FHA loans provide borrowers with flexible financing. Borrowers find the max DTI forgiving enough to qualify. The other requirements of the program are flexible as well. Understanding the debt-to-income ratio requirements is one of the most important factors. Read our report below to see what you need to know.
What is the Max DTI for FHA Loans?
First, let’s start with the absolute max DTI. Right now, the FHA allows a front-end ratio of 31% and a back-end ratio of 43%. This is rather forgiving considering conventional loans have a 28/36 maximum. In some cases, you can even get an exception granted. You must have compensating factors to make up for it, though. We’ll discuss those in detail below.
What is the Front End Ratio?
Now, let’s break the ratios down. The front-end ratio is your housing ratio. It compares your total housing cost to your gross monthly income. Your total housing payment equals:
Principal + Interest+ Taxes + Homeowner’s Insurance + Mortgage Insurance = Total housing payment
This total may not exceed 31% of your gross monthly income.
What is the Back End Ratio?
The back-end ratio is known as the total debt ratio. It is the total of all of your debts, including the new housing payment. It includes debts that report on your credit report, such as:
- Auto loans
- Student loans
- Credit card payments
- Personal loans
The lender adds the payments reporting on your credit report to your total housing payment. This is your total monthly payments. This amount shouldn’t exceed 43% of your gross monthly income.
What is Your Gross Monthly Income?
Gross monthly income is the money you make before taxes. If you make $50,000 per year, your gross monthly income equals:
$50,000/12 = $4,167
This isn’t the money you see on your paycheck, though. The FHA lets you use your total income for qualifying purposes.
If you work on salary, like the example above, it’s easy to figure out your gross monthly income. However, if you work hourly or on commission, it may be harder.
Both types of employees must use a 2-year average of their income. Lenders ask for your tax returns to figure out this average. This allows them to see how much you made over the course of 2 years. It also lets them see what unreimbursed employee expenses you might claim. This amount may have to come off your gross monthly income for qualifying purposes.
How to Calculate Your DTI
Now that you know the figures, it’s time to figure out your DTI.
The front-end debt ratio is simply your housing payment divided by your gross monthly income. Here’s an example:
- Mortgage Payment $1,000 (principal and interest)
- Mortgage insurance $50
- Homeowner’s insurance $100
- Real estate taxes – $500
- Total annual salary $75,000
Total monthly housing payment equals $1,650
Gross monthly income equals $5000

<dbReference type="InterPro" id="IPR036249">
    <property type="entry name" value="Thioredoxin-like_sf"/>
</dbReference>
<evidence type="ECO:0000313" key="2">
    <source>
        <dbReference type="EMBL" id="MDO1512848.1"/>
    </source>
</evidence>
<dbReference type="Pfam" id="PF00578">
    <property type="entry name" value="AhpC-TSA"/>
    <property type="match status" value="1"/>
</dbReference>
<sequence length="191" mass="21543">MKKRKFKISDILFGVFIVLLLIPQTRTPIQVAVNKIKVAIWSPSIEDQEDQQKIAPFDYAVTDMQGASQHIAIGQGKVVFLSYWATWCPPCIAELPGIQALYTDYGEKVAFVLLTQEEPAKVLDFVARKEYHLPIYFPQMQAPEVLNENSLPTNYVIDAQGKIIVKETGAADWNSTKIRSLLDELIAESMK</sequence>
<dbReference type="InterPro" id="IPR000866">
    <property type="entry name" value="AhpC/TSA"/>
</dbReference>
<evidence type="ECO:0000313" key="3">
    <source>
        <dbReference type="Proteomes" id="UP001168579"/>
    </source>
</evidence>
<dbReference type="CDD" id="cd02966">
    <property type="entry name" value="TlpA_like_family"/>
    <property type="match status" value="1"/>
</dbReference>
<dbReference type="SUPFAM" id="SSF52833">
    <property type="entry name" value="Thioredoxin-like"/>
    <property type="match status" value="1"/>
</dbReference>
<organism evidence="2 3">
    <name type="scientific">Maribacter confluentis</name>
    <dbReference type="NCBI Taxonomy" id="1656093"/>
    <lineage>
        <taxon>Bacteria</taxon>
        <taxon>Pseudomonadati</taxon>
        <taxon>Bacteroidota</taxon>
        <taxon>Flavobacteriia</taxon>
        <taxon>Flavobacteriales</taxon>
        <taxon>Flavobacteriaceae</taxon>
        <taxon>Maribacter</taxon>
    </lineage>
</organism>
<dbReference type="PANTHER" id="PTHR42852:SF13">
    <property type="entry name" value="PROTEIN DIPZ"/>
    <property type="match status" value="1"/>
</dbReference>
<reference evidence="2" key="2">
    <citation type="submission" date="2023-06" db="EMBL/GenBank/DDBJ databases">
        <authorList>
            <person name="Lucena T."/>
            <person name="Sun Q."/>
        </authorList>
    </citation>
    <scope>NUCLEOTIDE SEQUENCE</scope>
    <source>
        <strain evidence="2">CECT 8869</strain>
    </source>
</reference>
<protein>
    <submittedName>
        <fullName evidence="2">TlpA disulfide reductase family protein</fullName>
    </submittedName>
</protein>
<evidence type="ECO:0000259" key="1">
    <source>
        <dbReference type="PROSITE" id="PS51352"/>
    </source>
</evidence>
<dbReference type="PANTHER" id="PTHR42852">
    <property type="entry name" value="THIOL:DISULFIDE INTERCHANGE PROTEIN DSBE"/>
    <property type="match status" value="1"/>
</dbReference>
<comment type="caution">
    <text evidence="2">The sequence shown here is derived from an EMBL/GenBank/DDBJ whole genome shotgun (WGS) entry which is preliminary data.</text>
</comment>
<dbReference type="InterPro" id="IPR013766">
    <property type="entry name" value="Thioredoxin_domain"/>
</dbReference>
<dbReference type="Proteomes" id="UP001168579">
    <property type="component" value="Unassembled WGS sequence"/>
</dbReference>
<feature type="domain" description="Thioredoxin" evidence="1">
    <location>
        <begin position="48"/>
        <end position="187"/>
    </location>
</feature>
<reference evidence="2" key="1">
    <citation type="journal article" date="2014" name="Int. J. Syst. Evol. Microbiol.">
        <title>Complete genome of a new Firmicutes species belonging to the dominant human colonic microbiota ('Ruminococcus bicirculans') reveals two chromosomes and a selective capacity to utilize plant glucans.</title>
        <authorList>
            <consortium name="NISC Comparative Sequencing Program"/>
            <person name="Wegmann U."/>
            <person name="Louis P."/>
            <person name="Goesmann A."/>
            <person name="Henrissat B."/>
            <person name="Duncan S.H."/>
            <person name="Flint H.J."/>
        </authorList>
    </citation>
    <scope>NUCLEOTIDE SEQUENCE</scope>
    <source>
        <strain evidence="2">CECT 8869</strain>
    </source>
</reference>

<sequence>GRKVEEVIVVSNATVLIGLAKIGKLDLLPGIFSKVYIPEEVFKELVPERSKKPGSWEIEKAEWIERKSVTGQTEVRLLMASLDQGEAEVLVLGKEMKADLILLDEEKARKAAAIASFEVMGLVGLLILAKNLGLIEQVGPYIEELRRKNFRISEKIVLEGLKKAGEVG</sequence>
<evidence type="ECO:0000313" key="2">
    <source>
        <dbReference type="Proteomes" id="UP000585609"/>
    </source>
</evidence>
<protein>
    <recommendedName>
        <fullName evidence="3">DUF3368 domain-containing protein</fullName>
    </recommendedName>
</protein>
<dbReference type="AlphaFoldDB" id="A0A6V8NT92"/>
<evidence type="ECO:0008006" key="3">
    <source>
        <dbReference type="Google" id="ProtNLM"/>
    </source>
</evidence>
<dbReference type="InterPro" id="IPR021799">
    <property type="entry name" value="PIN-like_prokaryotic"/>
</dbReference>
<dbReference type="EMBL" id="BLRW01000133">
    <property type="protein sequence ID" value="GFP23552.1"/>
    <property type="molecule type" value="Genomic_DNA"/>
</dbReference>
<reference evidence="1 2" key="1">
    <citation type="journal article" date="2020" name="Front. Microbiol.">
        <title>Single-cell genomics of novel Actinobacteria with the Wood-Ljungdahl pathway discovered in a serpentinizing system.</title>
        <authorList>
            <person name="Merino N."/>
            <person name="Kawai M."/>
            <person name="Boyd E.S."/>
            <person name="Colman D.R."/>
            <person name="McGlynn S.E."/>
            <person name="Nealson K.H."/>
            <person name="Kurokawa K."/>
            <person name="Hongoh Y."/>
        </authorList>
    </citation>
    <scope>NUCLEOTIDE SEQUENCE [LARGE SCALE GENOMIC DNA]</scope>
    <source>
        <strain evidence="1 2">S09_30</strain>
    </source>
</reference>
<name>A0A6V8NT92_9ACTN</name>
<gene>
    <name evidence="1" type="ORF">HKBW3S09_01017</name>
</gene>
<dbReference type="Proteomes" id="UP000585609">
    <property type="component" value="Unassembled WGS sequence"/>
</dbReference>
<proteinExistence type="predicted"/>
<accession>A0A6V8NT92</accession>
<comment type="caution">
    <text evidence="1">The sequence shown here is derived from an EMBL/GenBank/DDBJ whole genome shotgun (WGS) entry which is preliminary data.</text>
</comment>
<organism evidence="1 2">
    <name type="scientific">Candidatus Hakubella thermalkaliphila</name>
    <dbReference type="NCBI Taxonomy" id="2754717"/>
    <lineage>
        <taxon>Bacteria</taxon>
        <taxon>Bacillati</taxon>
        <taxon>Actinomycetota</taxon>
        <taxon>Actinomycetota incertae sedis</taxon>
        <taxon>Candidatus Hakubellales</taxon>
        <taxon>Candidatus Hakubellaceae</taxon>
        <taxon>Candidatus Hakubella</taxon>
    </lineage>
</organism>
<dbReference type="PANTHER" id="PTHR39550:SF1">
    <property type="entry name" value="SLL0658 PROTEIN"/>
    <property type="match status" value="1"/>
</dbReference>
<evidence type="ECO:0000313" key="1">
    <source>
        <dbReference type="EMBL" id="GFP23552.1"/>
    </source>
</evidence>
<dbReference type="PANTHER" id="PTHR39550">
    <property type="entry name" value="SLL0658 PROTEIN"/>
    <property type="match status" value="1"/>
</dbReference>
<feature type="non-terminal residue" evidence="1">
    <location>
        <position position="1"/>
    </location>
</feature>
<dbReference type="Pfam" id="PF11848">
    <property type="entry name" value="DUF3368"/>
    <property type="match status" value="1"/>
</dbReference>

Front-end DTI equals $1,650/$6,250 = 26%
Taking it one step further, let’s look at the monthly debts:
- Credit card minimum payment $55
- Auto loan $250
- Student loan $200
Total monthly expenses with housing equals $2,155
The back-end debt ratio equals $2,155/$6,250 = 34%
These ratios fall within the FHA’s guidelines.
Compensating Factors for a High DTI
Sometimes, borrowers have a higher DTI than the FHA would like. This doesn’t mean an automatic denial of the loan, though. If you have compensating factors, the lender may be able to push the loan through. Compensating factors include:
- High credit score – The FHA minimum credit score is 580. A higher score, such as in the 700s could show a lender that you are responsible. This may allow them to cut you some slack on your debt ratio.
- Assets – Having reserves on hand can help your case. This is money you have that could cover the mortgage payment if your income stopped. The more months of mortgage payments you can cover, the better your chances of approval.
- Steady employment/income – Stating at the same job for many years has its perks. Lenders look at you as more reputable because you don’t change jobs frequently. It also helps if your income steadily increases over the years.
How do You Qualify for an FHA Loan?
Aside from the DTI, the FHA has other required factors. They include:
- Minimum credit score of 580, but most lenders require a higher score
- Stable employment of at least 2 years
- No collections on your credit report
- No defaults on federal loans
- At least a 3.5% down payment or 97.5% LTV
You apply for the FHA loan with an FHA approved lender. The FHA actually doesn’t have anything to do with the loan approval. The FHA approved lender knows the guidelines. They may also add their own into the mix. The FHA then guarantees the loan after it funds if it meets their guidelines. This means they pay the bank back if you default on your loan.
Paying the FHA Mortgage Insurance
A big part of your debt ratio is the FHA mortgage insurance. You pay this premium for the life of the loan. It’s how the FHA guarantees your loan for the bank. Even though it’s lender insurance, you pay the premium.
Right now, FHA borrows pay 0.85% of the current principal balance. The insurance company calculates the premiums on an annual basis. On a $100,000 loan, you’d pay $70 per month. In year 2, this amount would decrease slightly based on the average outstanding balance of your loan. You continue to pay until the loan is paid off.
The FHA max DTI requirements are more flexible than most other loan programs. If you don’t qualify for conventional financing, the FHA loan is a great alternative. It allows low down payments and flexible requirements. It’s no longer just a first-time homebuyer’s loan – anyone can apply!